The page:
DAS antennas visible near tops of stanchions in lower seating bowl

Since deployment of the DAS was (mostly) fairly straightforward — the DGP deployment uses entirely overhead and side-structure antenna placements, thanks to Wrigley’s multiple overhangs — it was finished in time for opening day. The Wi-Fi network, however, will be rolled out as the season progresses, mainly due to the need to place APs under seats in the lower seating sections.

Much of the engineering to get both systems inside the stadium faced more than the regular share of stadium conflicts, as this past offseason saw the Cubs pull out almost all the lower-bowl seats and dig 60 feet down into the dirt to clear room for some under-seat club areas, one of which is already open. Even though the DAS network wasn’t powered up until about a week before the season’s first pitch, deadlines were met and the new celluar system was ready for opening day.

“We definitely put scheduling and timing to the test, but we got it done,” said Andrew McIntyre, vice president of technology for the Chicago Cubs. “By the All-Star break, we should have both systems online,” McIntyre said.

The DAS system deployed by DGP uses JMA equipment, just like DGP’s other big-stadium DAS deployments at the San Francisco 49ers’ Levi’s Stadium and the Sacramento Kings’ Golden 1 Center. Steve Dutto, president of DGP, acknowledged the challenge of the Wrigley buildout, including one instance where DGP technicians needed to set up scaffolding to mount antennas but couldn’t because instead of a concrete floor there was a 60-foot hole in the ground.

“We worked around all that and got it done,” said Dutto.

New club spaces get new flat antennas

Mobile Sports Report traveled to Chicago for a mid-April visit, hoping to get some sense of the new network’s performance on a full-stadium game day. Instead, we got a lonely and chilly tour when sub-freezing temperatures caused that day’s game to be canceled. One positive was that with empty stands, it was easier to get around and see all the DAS antenna placements.

New flat-panel DAS antenna blends nicely in club space.

The first part of our tour was a trip underground to the new 1914 Club (for the year Wrigley opened) that sits directly under the seats right behind home plate. With the feel of sports bar-meets-speakeasy, the classy premium-seat space has great connectivity even while underground, thanks in part to a new flat-panel disc-shaped omnidirectional DAS antenna from Laird Technologies that DGP used in both indoor and outdoor placements.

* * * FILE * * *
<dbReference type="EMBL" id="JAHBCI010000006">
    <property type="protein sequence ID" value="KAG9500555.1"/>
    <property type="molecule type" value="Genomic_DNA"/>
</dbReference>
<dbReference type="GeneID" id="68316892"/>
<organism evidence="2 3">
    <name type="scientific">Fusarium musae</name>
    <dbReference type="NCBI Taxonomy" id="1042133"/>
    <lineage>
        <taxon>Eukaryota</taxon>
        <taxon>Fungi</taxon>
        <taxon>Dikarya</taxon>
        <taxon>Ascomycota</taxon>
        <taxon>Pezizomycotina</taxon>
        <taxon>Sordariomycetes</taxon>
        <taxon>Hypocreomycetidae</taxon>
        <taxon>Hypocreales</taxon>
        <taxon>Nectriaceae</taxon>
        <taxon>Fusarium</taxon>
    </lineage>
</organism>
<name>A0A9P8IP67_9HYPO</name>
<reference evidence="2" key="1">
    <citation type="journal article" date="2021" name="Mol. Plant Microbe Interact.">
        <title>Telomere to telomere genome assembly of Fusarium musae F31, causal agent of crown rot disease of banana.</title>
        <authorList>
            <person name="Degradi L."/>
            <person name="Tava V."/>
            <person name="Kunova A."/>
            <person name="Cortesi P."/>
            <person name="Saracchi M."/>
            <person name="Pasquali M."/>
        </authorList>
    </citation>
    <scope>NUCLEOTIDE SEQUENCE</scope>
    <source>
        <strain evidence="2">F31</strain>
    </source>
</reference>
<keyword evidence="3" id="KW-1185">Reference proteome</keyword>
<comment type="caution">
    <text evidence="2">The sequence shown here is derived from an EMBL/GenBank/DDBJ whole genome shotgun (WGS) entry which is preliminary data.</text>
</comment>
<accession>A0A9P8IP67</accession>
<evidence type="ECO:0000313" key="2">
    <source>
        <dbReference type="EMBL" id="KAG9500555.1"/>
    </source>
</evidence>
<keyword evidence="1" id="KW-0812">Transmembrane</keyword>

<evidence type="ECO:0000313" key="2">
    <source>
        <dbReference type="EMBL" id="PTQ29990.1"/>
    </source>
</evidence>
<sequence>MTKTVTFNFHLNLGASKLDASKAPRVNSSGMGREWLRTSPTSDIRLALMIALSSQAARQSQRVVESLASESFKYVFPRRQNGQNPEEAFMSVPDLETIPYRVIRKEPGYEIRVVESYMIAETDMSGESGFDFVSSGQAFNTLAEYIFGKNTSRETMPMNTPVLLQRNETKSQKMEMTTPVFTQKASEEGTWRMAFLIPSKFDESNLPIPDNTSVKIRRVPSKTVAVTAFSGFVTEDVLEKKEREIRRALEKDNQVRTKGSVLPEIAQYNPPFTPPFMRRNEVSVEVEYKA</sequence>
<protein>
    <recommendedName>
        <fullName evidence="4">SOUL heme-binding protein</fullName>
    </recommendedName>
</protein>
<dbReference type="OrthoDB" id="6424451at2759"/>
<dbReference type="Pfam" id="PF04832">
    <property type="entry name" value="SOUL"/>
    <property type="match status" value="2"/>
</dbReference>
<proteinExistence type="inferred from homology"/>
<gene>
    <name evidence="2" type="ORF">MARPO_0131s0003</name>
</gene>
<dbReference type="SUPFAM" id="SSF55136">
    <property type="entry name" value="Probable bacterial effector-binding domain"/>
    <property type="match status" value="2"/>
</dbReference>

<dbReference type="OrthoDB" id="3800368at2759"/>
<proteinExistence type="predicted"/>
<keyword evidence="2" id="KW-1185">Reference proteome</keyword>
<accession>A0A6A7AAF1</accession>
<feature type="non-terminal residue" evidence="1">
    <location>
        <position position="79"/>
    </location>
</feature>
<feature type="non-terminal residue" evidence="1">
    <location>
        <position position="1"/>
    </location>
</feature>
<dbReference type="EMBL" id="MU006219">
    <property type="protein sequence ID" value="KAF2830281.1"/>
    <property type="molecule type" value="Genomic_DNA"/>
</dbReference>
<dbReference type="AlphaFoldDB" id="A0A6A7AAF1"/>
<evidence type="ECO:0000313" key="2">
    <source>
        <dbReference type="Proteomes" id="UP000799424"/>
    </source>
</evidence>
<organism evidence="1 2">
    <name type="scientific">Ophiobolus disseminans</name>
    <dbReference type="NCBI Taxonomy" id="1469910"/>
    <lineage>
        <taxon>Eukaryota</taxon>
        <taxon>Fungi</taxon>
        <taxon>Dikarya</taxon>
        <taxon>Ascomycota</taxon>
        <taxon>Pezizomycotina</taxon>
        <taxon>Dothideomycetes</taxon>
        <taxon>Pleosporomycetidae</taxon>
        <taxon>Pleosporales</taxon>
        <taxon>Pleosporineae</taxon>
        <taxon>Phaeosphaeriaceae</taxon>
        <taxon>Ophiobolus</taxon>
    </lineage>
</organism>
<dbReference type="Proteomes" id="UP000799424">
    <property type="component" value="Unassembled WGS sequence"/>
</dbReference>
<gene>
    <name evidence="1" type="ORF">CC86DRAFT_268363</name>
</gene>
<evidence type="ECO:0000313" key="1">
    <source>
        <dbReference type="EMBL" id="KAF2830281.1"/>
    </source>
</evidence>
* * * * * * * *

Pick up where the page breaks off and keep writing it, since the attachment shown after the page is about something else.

With nobody in the club, we got an off-the-scale speedtest of 139 Mbps down and 46.7 Mbps up, proof on one level that the system is ready to go. Since it was freezing outside (did we mention it was cold?) MSR didn’t stop to take our gloves off to get many more tests, but we did get marks in the high 30 to high 40 Mbps range pretty much anywhere we did stop, including the upper decks and the bleachers. Even out in the middle of the adjacent plaza (where the Cubs’ networks are designed to cover) we got a DAS speed mark of 38.2 Mbps / 44.0 Mbps.

“The new DAS is much more higher performance grade than in the past,” McIntyre said.

The premium-seating club spaces, which were previously nonexistent at Wrigley, will expand next year when the Cubs finish out two more underground spaces, along each base line. According to McIntyre fans in those clubs will be able to watch players using the underground batting tunnels to tune their swings mid-game.

The last phase of the current Wrigley renovations will also see the addition of some more open gathering and club areas on the upper deck level, including party porches on the outside of the stadium walls overlooking the plaza (now called Gallagher Way under a sponsor-naming deal with the Illinois-based insurance brokerage). Gallagher Way, which hosted an outdoor ice rink in the winter, is set to hold concerts and other gatherings like movie nights this summer.

Old overhangs perfect for new technology

Sometimes in stadium wireless retrofits, you get lucky and the old stuff blends pretty well with the new. Take Wrigley Field’s classic metal-and-wood overhangs, which provide shade and rain cover for fans on the lower back and upper decks. According to DGP vice president of engineering Derek Cotton, getting DAS antennas in the right spots for a good signal there was half easy, half hard.